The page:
94. 94.
    Baht GS, Silkstone D, Vi L, Nadesan P, Amani Y, Whetstone H, et al. Exposure to a youthful circulation rejuvenates bone repair through modulation of beta-catenin. Nat Commun. 2015;6:7131.PubMedPubMedCentralGoogle Scholar
  95. 95.
    Karaman MW, Herrgard S, Treiber DK, Gallant P, Atteridge CE, Campbell BT, et al. A quantitative analysis of kinase inhibitor selectivity. Nat Biotechnol. 2008;26(1):127–32.PubMedGoogle Scholar
  96. 96.
    Hume DA, MacDonald KP. Therapeutic applications of macrophage colony-stimulating factor-1 (CSF-1) and antagonists of CSF-1 receptor (CSF-1R) signaling. Blood. 2012;119(8):1810–20.PubMedGoogle Scholar
  97. 97.
    Stutchfield BM, Antoine DJ, Mackinnon AC, Gow DJ, Bain CC, Hawley CA, et al. CSF1 restores innate immunity after liver injury in mice and serum levels indicate outcomes of patients with acute liver failure. Gastroenterology. 2015;149(7):1896–909. e14 PubMedPubMedCentralGoogle Scholar
  98. 98.
    Silva BC, Bilezikian JP. Parathyroid hormone: anabolic and catabolic actions on the skeleton. Curr Opin Pharmacol. 2015;22:41–50.PubMedPubMedCentralGoogle Scholar
  99. 99.
    Dewar AL, Farrugia AN, Condina MR, Bik To L, Hughes TP, Vernon-Roberts B, et al. Imatinib as a potential antiresorptive therapy for bone disease. Blood. 2006;107(11):4334–7.PubMedGoogle Scholar
  100. 100.
    Haegel H, Thioudellet C, Hallet R, Geist M, Menguy T, Le Pogam F, et al. A unique anti-CD115 monoclonal antibody which inhibits osteolysis and skews human monocyte differentiation from M2-polarized macrophages toward dendritic cells. MAbs. 2013;5(5):736–47.PubMedPubMedCentralGoogle Scholar
  101. 101.
    Fend L, Accart N, Kintz J, Cochin S, Reymann C, Le Pogam F, et al. Therapeutic effects of anti-CD115 monoclonal antibody in mouse cancer models through dual inhibition of tumor-associated macrophages and osteoclasts. PLoS One. 2013;8(9):e73310.PubMedPubMedCentralGoogle Scholar
  102. 102.
    Sauter KA, Pridans C, Sehgal A, Bain CC, Scott C, Moffat L, et al. The MacBlue binary transgene (csf1r-gal4VP16/UAS-ECFP) provides a novel marker for visualisation of subsets of monocytes, macrophages and dendritic cells and responsiveness to CSF1 administration. PLoS One. 2014;9(8):e105429.PubMedPubMedCentralGoogle Scholar
  103. 103.
    Cenci S, Weitzmann MN, Gentile MA, Aisa MC, Pacifici R. M-CSF neutralization and egr-1 deficiency prevent ovariectomy-induced bone loss. J Clin Invest. 2000;105(9):1279–87.PubMedPubMedCentralGoogle Scholar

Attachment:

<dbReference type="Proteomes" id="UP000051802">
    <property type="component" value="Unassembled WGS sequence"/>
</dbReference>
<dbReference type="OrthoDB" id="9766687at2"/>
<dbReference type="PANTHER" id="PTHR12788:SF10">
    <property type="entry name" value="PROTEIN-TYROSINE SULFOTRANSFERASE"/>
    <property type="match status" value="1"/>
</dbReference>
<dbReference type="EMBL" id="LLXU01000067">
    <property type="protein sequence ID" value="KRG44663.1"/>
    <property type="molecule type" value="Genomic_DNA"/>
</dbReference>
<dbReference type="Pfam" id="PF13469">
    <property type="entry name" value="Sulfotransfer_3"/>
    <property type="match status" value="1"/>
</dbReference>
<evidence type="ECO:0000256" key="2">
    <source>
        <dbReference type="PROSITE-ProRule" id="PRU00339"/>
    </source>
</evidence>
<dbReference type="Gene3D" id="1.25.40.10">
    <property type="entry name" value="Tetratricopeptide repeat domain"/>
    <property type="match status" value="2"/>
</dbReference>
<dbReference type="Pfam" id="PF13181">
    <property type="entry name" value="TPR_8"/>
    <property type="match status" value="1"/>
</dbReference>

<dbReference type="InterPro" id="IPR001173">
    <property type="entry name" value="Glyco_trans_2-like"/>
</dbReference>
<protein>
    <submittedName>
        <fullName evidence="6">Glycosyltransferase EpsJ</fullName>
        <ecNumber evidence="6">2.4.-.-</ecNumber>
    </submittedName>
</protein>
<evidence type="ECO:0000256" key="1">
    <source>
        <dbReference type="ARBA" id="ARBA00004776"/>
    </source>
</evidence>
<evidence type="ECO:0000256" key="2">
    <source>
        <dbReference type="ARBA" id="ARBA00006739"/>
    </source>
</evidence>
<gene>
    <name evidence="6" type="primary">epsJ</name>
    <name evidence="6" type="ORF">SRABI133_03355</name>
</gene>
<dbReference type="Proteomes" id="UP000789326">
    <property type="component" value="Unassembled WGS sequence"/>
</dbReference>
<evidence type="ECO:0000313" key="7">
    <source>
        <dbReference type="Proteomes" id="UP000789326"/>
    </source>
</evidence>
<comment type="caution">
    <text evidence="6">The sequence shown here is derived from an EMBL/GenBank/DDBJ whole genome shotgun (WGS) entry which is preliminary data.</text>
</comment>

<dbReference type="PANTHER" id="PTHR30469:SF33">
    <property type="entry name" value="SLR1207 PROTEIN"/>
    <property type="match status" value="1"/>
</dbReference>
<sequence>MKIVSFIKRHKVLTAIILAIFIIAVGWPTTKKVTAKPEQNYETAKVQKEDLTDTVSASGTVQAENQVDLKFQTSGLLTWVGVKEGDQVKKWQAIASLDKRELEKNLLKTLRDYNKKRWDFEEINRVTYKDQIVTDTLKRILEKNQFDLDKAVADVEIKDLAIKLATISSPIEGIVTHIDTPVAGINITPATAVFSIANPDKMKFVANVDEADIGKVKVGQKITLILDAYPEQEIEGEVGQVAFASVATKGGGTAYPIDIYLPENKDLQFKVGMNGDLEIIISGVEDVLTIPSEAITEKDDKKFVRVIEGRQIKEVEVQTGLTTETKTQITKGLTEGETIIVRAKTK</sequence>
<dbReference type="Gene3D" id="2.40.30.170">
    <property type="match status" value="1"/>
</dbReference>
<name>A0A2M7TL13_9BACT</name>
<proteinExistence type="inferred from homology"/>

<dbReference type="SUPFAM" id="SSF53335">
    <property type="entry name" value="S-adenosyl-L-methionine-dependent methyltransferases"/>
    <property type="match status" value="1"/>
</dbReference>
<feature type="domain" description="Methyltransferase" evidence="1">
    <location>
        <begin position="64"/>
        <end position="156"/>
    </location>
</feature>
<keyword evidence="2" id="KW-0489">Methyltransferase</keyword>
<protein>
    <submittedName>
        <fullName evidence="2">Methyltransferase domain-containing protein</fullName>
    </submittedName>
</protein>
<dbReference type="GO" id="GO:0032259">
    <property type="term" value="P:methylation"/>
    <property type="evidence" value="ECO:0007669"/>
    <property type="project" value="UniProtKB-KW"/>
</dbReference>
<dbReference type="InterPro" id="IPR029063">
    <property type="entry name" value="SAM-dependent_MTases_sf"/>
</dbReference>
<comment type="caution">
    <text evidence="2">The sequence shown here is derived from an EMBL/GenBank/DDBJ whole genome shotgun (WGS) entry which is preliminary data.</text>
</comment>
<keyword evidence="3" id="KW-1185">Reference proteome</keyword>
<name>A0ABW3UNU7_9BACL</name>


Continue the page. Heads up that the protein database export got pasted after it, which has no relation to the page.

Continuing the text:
104. 104.
    Lloyd SA, Yuan YY, Simske SJ, Riffle SE, Ferguson VL, Bateman TA. Administration of high-dose macrophage colony-stimulating factor increases bone turnover and trabecular volume fraction. J Bone Miner Metab. 2009;27(5):546–54.PubMedGoogle Scholar
  105. 105.
    Garceau V, Balic A, Garcia-Morales C, Sauter KA, McGrew MJ, Smith J, et al. The development and maintenance of the mononuclear phagocyte system of the chick is controlled by signals from the macrophage colony-stimulating factor receptor. BMC Biol. 2015;13:12.PubMedPubMedCentralGoogle Scholar
  106. 106.
    Willenborg S, Lucas T, van Loo G, Knipper JA, Krieg T, Haase I, et al. CCR2 recruits an inflammatory macrophage subpopulation critical for angiogenesis in tissue repair. Blood. 2012;120(3):613–25.PubMedGoogle Scholar
  107. 107.
    Wynn TA, Vannella KM. Macrophages in tissue repair, regeneration, and fibrosis. Immunity. 2016;44(3):450–62.PubMedPubMedCentralGoogle Scholar
  108. 108.
    Kuziel WA, Morgan SJ, Dawson TC, Griffin S, Smithies O, Ley K, et al. Severe reduction in leukocyte adhesion and monocyte extravasation in mice deficient in CC chemokine receptor 2. Proc Natl Acad Sci U S A. 1997;94(22):12053–8.PubMedPubMedCentralGoogle Scholar
  109. 109.
    Tsou CL, Peters W, Si Y, Slaymaker S, Aslanian AM, Weisberg SP, et al. Critical roles for CCR2 and MCP-3 in monocyte mobilization from bone marrow and recruitment to inflammatory sites. J Clin Invest. 2007;117(4):902–9.PubMedPubMedCentralGoogle Scholar
  110. 110.
    Alexander KA, Flynn R, Lineburg KE, Kuns RD, Teal BE, Olver SD, et al. CSF-1-dependant donor-derived macrophages mediate chronic graft-versus-host disease. J Clin Invest. 2014;124(10):4266–80.PubMedPubMedCentralGoogle Scholar
  111. 111.
    Mader TL, Novotny SA, Lin AS, Guldberg RE, Lowe DA, Warren GL. CCR2 elimination in mice results in larger and stronger tibial bones but bone loss is not attenuated following ovariectomy or muscle denervation. Calcif Tissue Int. 2014;95(5):457–66.PubMedPubMedCentralGoogle Scholar
  112. 112.
    Ishikawa M, Ito H, Kitaori T, Murata K, Shibuya H, Furu M, et al. MCP/CCR2 signaling is essential for recruitment of mesenchymal progenitor cells during the early phase of fracture healing. PLoS One. 2014;9(8):e104954.PubMedPubMedCentralGoogle Scholar
  113. 113.
    Chan JK, Glass GE, Ersek A, Freidin A, Williams GA, Gowers K, et al. Low-dose TNF augments fracture healing in normal and osteoporotic bone by up-regulating the innate immune response. EMBO Mol Med. 2015;7(5):547–61.PubMedPubMedCentralGoogle Scholar
  114. 114.
    Muller PA, Koscso B, Rajani GM, Stevanovic K, Berres ML, Hashimoto D, et al. Crosstalk between muscularis macrophages and enteric neurons regulates gastrointestinal motility. Cell. 2014;158(2):300–13.PubMedPubMedCentralGoogle Scholar

Copyright information

© Springer Science+Business Media, LLC 2017

Authors and Affiliations

  • Lena Batoon
    • 1
  • Susan Marie Millard
    • 1
  • Liza Jane Raggatt
    • 1
    • 2
  • Allison Robyn Pettit
    • 1
    • 2
    Email author
  1. 1.Bones and Immunology Laboratory, Cancer Biology and Care ProgramMater Research Institute - The University of Queensland, Translational Research InstituteWoolloongabbaAustralia
  2. 2.Faculty of MedicineThe University of QueenslandHerstonAustralia

Personalised recommendations